No one is under any illusion that the USA was going to take a radically different approach to China – Donald Trump has permanently changed that narrative. China is frightened, as it always sees its territorial integrity as fragile. Children in Chinese schools are still taught that China’s borders are somewhere out there, and will be reclaimed in due course.
In the two decades after the end of the Second World War, the West was focused on the revival of Europe and the East on decolonization. Almost all nations overlooked the colonization of Tibet and Xinjiang. In 1959, the Chinese Communist Party Central Committee circulated a Xinhua News Agency internal report on how "the revolts in the Tibetan region have gathered pace and developed into a nearly full-scale rebellion.”
Mao cynically responded: "More chaotic Tibet becomes the better; for it will help train our troops and toughen the masses... (it) will provide a sufficient reason to crush the rebellion and carry out reforms in the future.” After the 1959 Tibetan uprising, martial law was imposed in Lhasa till 1990.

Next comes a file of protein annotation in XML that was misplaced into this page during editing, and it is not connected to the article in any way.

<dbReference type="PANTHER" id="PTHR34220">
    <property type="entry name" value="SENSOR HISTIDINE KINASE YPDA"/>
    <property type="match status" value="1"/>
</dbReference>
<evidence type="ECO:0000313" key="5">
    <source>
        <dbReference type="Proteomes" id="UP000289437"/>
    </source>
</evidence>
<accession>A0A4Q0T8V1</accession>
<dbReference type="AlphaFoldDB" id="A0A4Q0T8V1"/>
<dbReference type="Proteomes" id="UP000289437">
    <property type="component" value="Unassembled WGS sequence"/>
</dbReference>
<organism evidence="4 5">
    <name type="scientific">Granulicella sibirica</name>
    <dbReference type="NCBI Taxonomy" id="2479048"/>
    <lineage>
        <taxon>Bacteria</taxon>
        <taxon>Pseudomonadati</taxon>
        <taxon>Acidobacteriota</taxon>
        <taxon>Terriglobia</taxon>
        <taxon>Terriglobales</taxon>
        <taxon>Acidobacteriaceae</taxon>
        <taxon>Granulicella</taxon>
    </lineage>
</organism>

In the 1970s China opened up, and the world was fascinated. From the 1980-2010s, China’s “repeating rifle” explosive growth mesmerized everybody. Tibet remained off the radar, sacrificed at the altar of economic expediency.
In 1996 European Union (EU) Parliament condemned China for its repression of Tibetans. In 1989 the Dalai Lama won the Nobel Peace Prize. The UN General Assembly condemned China’s disrespect for human rights in Tibet then looked elsewhere. Happily, Tibet’s clock, frozen for well over half a century, now ticks again.
Monasteries play a key role in Tibetan society. As centers of religion, they not only minister to the spiritual needs of their lay communities but also preserve and propagate religious and scholarly traditions
There is concern over whether the nearly four million Tibetans living in China today will be able to hold onto their heritage and allow it to proliferate in the future